Media Texts: Authors and Readers

Paperback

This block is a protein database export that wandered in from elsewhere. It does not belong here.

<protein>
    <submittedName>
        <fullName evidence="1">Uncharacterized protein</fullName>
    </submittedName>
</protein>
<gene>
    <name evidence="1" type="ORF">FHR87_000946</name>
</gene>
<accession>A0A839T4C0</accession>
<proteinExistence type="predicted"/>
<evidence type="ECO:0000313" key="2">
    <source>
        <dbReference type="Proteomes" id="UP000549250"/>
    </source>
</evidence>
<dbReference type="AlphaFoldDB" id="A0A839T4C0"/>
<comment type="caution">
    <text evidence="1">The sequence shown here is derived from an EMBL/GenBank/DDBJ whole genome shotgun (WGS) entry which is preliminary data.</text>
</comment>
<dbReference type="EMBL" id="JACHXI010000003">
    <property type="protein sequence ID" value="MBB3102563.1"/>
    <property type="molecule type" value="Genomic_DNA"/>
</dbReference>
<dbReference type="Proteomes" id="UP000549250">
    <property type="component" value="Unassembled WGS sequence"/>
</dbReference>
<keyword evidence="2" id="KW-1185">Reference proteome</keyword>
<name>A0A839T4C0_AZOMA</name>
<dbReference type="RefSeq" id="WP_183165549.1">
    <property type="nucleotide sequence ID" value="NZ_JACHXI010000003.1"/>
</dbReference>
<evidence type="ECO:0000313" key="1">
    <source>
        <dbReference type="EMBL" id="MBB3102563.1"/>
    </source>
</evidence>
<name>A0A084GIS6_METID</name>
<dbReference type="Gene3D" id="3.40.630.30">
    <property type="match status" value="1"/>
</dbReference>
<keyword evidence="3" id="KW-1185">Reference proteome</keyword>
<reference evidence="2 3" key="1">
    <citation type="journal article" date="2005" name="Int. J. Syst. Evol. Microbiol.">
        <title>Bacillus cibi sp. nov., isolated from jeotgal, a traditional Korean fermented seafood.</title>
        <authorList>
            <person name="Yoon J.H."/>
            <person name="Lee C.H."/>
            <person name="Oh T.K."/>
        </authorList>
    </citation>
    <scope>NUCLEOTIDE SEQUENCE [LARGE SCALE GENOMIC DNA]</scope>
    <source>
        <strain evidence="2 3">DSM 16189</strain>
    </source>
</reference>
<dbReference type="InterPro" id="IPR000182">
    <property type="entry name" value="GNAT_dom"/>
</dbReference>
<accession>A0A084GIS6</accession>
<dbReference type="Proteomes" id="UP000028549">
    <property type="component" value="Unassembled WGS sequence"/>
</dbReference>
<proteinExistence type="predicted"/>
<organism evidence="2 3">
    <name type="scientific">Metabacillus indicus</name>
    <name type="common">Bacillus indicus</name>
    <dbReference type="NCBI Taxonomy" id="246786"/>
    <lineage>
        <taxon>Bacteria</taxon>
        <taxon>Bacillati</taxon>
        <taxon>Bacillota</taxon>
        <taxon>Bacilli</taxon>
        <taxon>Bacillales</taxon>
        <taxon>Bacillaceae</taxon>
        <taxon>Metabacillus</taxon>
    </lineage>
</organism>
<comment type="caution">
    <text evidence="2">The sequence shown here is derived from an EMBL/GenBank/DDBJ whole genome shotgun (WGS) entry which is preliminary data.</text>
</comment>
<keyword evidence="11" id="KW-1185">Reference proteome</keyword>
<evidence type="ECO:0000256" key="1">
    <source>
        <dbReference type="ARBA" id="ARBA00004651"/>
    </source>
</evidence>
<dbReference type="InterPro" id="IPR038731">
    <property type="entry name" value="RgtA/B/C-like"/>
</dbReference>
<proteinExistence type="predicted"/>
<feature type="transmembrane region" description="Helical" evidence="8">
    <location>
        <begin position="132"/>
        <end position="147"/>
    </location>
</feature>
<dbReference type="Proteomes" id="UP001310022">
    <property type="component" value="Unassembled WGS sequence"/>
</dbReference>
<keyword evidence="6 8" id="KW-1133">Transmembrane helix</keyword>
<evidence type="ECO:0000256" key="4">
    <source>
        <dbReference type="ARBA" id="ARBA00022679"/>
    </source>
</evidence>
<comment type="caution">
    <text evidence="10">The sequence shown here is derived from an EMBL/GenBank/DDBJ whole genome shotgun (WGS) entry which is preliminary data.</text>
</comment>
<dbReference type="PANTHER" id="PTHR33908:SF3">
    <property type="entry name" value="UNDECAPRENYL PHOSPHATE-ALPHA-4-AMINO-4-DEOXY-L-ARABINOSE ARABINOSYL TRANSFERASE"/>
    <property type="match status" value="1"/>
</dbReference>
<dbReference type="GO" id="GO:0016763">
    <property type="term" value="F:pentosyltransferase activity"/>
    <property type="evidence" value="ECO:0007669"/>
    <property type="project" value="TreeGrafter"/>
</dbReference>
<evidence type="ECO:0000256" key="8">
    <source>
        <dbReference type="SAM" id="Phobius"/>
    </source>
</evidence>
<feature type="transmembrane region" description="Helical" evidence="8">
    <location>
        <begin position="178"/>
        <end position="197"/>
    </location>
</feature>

What does TV news have in common with popular romance fiction? Do people interpret the visual element in film and magazines in a similar way to language? This volume provides a broad-ranging and accessible introduction to recent ideas about texts and the complex ways in which they communicate. The collection of articles reflects the growing convergence of linguistic and media analysis. In an introductory section the editors review how linguists have usually approached questions of meaning, examine the contribution linguists have begun to make to media studies, and describe the broader definition of 'text' which has emerged in recent years. Later sections of the book focus on theories of authorship, and how readers construct meaning out of the texts they read. Many of the contributors illustrate postmodern concerns with the historical and social contexts in which texts are produced and used, the ideological and other effects of texts on people, and the impossibility of establishing definite meanings. The anthology should be of great interest to students and researchers in linguistics, media and communication studies, to English teachers who also teach media, and to anyone who wants to know more about the kinds of text which pervade everyday life.